Tuesday, June 16, 2015

The Technology of a Glass Button

Well, every time I start on a new or revisited project, there is something new to learn. Glass buttons have been an elusive thing for me. I've tried many times over the years, and always given up, normally in pretty short order. But this time, I feel like I've gotten a much better feel for the whole button-making process. There are two very difficult things about making glass buttons- getting the glass smoothly in the tiny space between the two mandrels, and making them round, or at least somewhat regular.

Because of the way the mandrel is made and turns and all of that, the natural shape for a two hole button is rather oval. In the past, I've tried to make them semi-round. But I have recently realized that that is not necessarily necessary! So my new buttons are sometimes oval, and sometimes not so much. I keep them in my etsy shop, alongside my glass whorls and other spinning supplies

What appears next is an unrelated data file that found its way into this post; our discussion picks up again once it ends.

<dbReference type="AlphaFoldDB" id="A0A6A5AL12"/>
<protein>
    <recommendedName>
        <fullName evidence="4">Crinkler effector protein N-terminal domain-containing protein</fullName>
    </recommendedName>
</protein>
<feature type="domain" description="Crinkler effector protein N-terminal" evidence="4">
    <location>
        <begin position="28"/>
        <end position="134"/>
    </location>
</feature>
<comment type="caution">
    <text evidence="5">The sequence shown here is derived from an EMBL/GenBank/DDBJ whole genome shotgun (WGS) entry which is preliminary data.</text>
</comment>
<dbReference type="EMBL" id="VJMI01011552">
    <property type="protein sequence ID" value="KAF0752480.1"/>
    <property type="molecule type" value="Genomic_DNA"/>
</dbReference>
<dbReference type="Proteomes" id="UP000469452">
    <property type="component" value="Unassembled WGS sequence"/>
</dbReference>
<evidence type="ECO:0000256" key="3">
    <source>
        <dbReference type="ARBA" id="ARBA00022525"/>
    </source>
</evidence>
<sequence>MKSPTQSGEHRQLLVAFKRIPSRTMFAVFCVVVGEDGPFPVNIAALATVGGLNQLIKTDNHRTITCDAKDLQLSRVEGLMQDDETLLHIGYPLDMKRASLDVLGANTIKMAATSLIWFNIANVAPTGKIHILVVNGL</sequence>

Ah, decorative buttons are a thing! Who knew? Well, probably lots of folks, but buttons are not always functional. So, if a button is oddly shaped, it can simply be sewn onto a lovely fiber design as kind of an alternate form of jewelry.

The backs of buttons- well I was kind of going for flat. But guess what? Many buttons are actually curved on the back side as well as the front. Why? Well, I think it's because you have to be able to button them. If they are too flat on the fabric, it could be a no go!

And then someone mentioned weight. If the button is too heavy, it will pull things in some random undesirable direction. Hmmm... I wonder how heavy is too heavy?

And did you know that buttons have their very own measuring system? They are measured in lignes, with 40 lignes equal to 1 inch. The American National Button Society divides its buttons into 'small', 'medium' and 'large' sizes. But how many lignes is a large button? I will have to leave that to the experts!

Ready to learn more about the ins and outs of button history and technology? You can always find fun info on Wikipedia . There's also the Keep Homestead Museum in Massachusetts, which has a button collection and this treatise on buttons by Charles Dickens. Amazing!